Women in abusive relationships frequently have limited access to independent finances and may even be denied their own personal mobile phone or private internet access as a means of wielding power and control.
This places women in an extremely vulnerable position, where they can either remain in their unhealthy or dangerous relationship, or leave without the resources and support they need, placing them and their children at risk of homelessness and all the perils associated with sleeping rough.
The period in which a woman is trying to leave an abusive relationship can be the most dangerous period of all, and without support it is a dark and scary time.
Perpetrators of family violence and violence against women often deliberately isolate their victim from their support networks, cutting them off from family and friends.
By the time a woman has managed to plan her escape, she can find her support network seriously diminished or non-existent. This is the desperate situation that 4 Voices exists to protect women and girls from experiencing.
“My own troubles pale into insignificance compared to those of the incredible women I meet on a daily basis,” said Westh.
“Women who are told so frequently that they are worthless start to believe it themselves. Women who experience beatings, humiliation, torment, ridicule, some who escape violence to live in their cars, on the streets, sometimes with their kids.
“I will work as long as I can to ensure that no other girl or woman gets to the age of 60 before she learns to trust her instincts, to back herself, to find her voice.”
The 4 Voices Community Hub is a purple van operated by volunteers that offers a convenient, accessible, mobile space where women can access support.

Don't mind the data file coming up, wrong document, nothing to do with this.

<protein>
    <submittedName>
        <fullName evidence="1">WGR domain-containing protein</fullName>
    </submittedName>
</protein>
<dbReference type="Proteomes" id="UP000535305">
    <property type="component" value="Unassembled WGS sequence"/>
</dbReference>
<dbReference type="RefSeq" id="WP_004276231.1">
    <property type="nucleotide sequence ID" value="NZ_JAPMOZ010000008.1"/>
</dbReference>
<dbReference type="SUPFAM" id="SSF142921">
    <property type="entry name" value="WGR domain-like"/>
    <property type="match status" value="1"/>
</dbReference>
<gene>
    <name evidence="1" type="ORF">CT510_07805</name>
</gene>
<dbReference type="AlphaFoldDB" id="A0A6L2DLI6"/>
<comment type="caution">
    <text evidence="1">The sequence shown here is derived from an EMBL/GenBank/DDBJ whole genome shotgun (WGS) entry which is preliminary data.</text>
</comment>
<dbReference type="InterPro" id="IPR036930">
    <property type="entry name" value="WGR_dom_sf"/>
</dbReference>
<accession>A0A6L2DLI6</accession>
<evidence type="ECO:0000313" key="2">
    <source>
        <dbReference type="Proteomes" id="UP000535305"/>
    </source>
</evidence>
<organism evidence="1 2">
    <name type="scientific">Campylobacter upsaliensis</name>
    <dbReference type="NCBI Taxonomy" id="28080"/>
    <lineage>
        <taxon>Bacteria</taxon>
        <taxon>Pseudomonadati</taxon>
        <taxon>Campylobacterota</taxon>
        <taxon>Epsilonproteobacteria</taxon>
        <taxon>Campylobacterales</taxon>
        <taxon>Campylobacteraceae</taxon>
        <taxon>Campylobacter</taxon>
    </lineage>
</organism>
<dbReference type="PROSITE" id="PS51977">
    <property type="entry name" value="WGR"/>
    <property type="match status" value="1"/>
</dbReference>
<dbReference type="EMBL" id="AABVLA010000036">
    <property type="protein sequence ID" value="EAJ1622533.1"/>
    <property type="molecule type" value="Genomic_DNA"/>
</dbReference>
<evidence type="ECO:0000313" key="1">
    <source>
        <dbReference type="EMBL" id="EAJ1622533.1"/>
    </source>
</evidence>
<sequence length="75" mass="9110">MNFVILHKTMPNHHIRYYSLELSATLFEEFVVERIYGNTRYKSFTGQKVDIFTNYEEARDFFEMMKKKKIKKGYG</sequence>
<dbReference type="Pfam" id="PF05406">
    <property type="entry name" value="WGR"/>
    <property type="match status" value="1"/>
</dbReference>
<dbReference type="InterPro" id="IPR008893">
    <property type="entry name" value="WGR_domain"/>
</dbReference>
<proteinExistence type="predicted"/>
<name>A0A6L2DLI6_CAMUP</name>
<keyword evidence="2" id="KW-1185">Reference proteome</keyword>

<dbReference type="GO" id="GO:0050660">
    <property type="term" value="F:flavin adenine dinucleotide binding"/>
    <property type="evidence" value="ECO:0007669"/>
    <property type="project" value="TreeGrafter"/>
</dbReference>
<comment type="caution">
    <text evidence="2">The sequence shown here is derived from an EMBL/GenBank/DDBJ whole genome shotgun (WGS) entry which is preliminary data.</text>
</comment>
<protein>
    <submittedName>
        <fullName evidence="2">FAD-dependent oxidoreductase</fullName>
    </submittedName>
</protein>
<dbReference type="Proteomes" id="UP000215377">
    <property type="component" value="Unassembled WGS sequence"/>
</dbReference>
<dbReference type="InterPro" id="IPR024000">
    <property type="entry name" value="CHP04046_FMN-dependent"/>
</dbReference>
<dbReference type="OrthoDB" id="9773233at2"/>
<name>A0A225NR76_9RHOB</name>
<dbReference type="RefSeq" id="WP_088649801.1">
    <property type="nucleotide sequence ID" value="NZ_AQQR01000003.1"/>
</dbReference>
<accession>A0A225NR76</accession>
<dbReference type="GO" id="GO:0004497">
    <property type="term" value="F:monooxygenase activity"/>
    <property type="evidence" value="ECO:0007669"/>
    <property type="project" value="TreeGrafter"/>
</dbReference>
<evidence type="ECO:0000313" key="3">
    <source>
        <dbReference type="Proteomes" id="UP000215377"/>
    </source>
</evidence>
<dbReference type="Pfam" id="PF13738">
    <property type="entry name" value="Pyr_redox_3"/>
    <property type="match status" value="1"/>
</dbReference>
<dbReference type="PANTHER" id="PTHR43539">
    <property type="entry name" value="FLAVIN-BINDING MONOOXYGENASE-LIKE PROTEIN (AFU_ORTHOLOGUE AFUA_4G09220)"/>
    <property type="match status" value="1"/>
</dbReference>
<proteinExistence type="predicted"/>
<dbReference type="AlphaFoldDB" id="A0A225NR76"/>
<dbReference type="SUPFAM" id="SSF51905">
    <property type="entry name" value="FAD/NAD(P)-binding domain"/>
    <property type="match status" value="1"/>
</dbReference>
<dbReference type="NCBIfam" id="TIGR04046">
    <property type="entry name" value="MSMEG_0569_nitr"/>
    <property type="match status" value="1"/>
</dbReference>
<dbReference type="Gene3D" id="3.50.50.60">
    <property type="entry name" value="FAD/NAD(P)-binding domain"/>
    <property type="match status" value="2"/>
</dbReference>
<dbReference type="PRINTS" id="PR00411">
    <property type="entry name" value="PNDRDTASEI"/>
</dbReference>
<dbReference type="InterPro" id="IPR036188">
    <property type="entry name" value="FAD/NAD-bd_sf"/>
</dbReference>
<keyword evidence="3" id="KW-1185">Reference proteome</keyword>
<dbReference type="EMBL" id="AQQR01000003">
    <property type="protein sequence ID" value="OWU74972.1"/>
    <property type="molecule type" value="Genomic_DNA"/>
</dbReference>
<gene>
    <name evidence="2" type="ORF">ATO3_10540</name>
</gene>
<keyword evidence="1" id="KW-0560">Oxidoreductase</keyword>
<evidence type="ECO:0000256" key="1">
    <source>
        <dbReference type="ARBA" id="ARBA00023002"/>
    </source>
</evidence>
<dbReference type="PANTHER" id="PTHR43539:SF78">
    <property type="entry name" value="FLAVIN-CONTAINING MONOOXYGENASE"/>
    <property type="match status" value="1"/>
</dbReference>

This includes providing access to a mobile phone or computer, connecting them to organisations that can provide food and shelter, or support with resume writing or searching for pathways back into the workforce.
For others, simply having a conversation with a supportive volunteer over a cup of tea is enough to reduce the devastating impacts of isolation.
Addressing the systemic causes of isolation and disadvantage
Westh is determined to break the cycles of poverty, low self-esteem and insufficient support networks that is causing far too many women to end up homeless and vulnerable.
“Our systems need changing. Every time a woman reports abuse, there are invasive questions asked, scrutiny on the events, often without compassion and with judgement,” she said.
“There are hundreds and hundreds of cases of abuse, just in my experience, that go unreported because of a fear that the reporting will result in a wrap over the knuckles to the abuser at best, and increased torment or worse to the victim.”
Negative assumptions and false beliefs about homeless people also create barriers to supporting vulnerable members of our community. Sadly, many people in our society buy into the myth that homeless people are dangerous, frightening, and a drug or alcohol addicted criminal.
The causes of homeless are varied and complex, and the scary reality is that it could happen to any of us.
Westh urges people not to avoid eye contact or conversation with homeless individuals or dismiss their hardship with a flippant suggestion to ‘get a job’.
“This is just ignorance,” she said of these harmful, victim-blaming assumptions.
“Jobs are hard to find at any time, never mind when you have no place to sleep, no food, no clean clothing, no one to talk to or get support from. So many people are dealing with trauma, mental health issues, language difficulties, abuse. Dealing with life is their full-time job.”
You can support the incredible work of Westh and her team of volunteers by visiting the 4 Voices website, donating or volunteering your time.
You can also contribute to a kinder, more caring world by stopping and talking to someone who is homeless the next time you pass them.
“Their stories deserve our attention. Everyone needs connection, and everybody’s story is unique and worthy of listening to,” said Westh.